Ve, elleh Toldot Aharon Umoshe
And these are the generations- (the offspring) of Moshe and Aharon.
Then the Torah tells us about the 4 sons of Aharon who were Nadav and Avihu, Elazar and Ithamar.
But surprisingly the Torah glaringly leaves out an important piece of information; The Torah says these are the generations of Moshe and Aharon but doesn’t tell us about the offspring of Moshe Rabbeinu.
Rashi picks up on this and says that the Torah calls the children of Aharon also as the children of Moshe to imply, as the Talmud in Sanhedrin says:
“Melamed shekol hamelamed ben chaveiro Torah maaleh alav hakatuv keilu yoldo”
It comes to teach us that whosoever teaches someone else’s children Torah it is as if he had begotten them.
In other words Moshe, being the leader and teacher par excellence of all B’nai Yisrael it’s as if he has become their spiritual father. Their father Aharon having brought them into this world and Moshe Rabbeinu having taught them Torah, giving them spiritual nourishment, and bringing them into the next world. A profound and powerful message about the influence and power of teaching somebody Torah.
But let’s be honest. Rashi based on the Talmud has asked a question. Why does the Torah mention the B’nai Aharon over here as being the offspring of Moshe?- But what Rashi doesn’t really ask or attempt to answer is why it doesn’t mention the children of Moshe Rabbeinu – Gershom and Eliezar at this time?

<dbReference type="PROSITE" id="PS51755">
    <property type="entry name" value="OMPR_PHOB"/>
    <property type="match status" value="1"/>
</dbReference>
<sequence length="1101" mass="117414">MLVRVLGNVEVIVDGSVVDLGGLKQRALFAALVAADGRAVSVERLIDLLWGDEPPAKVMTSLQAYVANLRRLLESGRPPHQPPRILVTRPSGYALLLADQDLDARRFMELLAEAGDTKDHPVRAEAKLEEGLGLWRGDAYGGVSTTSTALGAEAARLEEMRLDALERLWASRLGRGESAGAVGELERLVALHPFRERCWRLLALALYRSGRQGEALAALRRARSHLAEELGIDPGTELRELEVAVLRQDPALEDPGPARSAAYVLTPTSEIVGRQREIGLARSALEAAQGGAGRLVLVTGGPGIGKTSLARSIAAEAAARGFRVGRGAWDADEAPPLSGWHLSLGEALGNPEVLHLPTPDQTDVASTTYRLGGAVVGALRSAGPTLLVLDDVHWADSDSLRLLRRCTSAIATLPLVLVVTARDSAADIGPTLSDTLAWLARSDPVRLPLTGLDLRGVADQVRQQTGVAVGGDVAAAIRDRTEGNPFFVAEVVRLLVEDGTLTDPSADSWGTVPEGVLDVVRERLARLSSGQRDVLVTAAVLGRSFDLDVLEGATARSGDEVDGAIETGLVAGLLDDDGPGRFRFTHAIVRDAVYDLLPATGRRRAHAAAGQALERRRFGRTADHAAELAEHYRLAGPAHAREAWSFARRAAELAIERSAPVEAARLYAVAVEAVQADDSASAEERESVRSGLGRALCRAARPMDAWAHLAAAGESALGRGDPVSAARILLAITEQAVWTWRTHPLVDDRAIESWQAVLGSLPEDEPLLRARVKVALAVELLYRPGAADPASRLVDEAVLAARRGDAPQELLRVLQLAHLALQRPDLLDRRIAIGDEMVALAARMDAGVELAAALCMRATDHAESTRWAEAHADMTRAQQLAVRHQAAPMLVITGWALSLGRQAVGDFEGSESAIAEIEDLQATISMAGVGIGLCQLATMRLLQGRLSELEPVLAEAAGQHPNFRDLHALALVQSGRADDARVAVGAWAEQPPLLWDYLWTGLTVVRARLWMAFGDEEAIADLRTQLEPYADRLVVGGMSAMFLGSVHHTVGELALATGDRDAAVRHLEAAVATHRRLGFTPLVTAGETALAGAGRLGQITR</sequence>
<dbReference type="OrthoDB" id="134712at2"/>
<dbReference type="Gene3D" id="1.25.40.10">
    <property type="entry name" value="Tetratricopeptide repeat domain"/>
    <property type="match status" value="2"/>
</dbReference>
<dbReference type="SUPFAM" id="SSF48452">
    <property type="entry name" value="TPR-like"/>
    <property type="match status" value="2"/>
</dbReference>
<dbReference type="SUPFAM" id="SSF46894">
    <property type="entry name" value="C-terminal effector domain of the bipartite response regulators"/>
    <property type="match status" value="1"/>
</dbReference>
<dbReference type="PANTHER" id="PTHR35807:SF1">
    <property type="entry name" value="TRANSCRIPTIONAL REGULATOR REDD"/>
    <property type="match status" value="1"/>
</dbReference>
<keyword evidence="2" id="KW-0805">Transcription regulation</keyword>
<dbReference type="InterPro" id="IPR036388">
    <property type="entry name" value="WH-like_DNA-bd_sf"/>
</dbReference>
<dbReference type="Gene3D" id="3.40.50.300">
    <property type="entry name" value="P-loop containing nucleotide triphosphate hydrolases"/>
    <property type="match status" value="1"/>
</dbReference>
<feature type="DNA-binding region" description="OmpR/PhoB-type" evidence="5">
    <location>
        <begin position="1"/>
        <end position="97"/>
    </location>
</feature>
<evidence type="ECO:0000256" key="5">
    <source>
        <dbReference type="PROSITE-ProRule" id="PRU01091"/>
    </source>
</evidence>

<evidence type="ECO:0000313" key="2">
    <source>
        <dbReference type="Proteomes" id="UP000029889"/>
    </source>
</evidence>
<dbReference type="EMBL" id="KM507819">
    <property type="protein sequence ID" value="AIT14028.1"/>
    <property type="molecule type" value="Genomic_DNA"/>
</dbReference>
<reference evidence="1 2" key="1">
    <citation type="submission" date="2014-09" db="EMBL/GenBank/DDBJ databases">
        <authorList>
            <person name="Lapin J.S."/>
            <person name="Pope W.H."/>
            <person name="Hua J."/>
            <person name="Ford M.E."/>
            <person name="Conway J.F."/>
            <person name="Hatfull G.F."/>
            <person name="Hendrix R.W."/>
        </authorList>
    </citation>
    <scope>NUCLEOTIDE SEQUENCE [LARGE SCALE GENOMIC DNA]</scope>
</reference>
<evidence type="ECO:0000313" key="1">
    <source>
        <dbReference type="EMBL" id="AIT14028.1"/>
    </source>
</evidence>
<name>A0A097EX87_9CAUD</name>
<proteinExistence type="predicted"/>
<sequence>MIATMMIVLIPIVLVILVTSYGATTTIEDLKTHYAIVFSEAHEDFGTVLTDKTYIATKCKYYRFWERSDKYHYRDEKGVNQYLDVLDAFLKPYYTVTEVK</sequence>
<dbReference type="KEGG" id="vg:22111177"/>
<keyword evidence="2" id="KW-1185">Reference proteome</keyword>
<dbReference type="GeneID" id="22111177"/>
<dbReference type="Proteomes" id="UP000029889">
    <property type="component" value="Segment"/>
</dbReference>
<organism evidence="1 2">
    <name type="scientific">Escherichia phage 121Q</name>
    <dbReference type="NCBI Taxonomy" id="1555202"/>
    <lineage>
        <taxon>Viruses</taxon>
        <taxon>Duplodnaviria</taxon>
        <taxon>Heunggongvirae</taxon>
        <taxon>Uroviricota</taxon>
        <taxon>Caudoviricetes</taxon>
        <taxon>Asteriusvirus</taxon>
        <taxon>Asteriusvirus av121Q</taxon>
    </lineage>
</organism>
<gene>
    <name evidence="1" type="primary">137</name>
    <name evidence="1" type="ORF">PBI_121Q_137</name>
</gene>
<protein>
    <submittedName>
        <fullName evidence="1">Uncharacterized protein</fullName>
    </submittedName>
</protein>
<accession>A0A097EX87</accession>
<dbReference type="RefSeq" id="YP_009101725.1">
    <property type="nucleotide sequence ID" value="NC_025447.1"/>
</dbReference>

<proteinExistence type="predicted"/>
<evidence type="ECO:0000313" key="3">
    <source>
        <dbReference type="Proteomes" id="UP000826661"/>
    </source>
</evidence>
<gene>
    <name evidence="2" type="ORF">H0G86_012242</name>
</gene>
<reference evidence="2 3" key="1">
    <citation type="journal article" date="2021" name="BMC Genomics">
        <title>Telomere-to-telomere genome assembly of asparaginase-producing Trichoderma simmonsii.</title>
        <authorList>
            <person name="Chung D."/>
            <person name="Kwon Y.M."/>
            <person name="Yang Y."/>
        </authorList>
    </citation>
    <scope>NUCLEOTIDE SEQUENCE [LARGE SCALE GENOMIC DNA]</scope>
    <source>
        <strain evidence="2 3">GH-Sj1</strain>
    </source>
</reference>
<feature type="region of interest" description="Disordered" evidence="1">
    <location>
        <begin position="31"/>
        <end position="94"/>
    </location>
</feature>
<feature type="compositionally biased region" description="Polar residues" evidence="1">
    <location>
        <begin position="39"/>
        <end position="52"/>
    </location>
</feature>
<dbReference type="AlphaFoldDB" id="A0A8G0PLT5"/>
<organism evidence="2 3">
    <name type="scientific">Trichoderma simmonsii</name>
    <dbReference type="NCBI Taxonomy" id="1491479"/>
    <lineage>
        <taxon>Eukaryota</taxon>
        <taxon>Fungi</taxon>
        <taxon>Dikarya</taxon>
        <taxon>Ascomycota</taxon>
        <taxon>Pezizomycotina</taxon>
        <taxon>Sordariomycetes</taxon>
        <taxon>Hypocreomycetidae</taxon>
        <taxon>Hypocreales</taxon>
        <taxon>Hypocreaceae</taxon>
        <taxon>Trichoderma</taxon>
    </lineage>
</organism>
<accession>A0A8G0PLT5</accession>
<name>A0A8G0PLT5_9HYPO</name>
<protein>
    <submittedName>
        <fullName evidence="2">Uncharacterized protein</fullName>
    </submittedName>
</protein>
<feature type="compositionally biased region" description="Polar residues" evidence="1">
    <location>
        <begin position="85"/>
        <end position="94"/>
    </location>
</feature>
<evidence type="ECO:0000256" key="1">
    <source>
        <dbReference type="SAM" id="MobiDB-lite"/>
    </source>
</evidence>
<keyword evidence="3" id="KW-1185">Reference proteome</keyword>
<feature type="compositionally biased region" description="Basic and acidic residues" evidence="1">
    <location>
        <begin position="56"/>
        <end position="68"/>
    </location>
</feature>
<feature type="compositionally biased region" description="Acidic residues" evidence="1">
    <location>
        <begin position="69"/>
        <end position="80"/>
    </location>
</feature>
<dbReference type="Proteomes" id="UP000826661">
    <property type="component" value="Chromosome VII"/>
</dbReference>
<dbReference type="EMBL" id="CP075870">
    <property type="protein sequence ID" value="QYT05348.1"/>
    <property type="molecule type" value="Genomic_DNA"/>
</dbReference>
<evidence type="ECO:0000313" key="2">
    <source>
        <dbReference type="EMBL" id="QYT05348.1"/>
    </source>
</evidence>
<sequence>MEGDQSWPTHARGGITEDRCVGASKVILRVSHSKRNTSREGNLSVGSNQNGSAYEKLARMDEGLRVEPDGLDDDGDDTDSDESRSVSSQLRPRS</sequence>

Indeed in the Torah they get very little press
It’s the sound of silence.
It’s not what is written- it’s about what’s left out.
We are never told about what happened to the children of Moshe. Let’s face it, what does it say in the Torah- Lo Kam Beyisrael kemoshe od navi- that no prophet will arise in Israel like Moshe. He was the one that took them out of Egypt, he was the one who came down the mountain to give them the Torah, but his own children we know very little about.
I am a Cohen- I am a descendant of Aharon Hakohen. It’s clear what happened to the children of Aharon Hacohen. But when it comes to Moshe’s children we can only speculate.
Could it be that the very children of Moshe Rabbeinu went off the Derech? They saw a father who was so busy occupying himself with the multifarious duties for and on behalf of the Children of Israel, that his own children got left behind?
The Sifrei hints at this in a comment from Sidra Yitro where it says that Moshe came down the mountain to B’nei Yisrael, but, says the Sifre it doesn’t say that he went to his family.
Or when he went to meet his father in law Yitro and his wife Tzipporah and the Torah says Ve-et Shnei Baneha- her two children. A comment by the commentators; but were they not also his two children?
Perhaps he was so immersed in his job as leader of kelal Yisrael he just didn’t have the time to invest in his own children?
Who knows?
Shabbat Shalom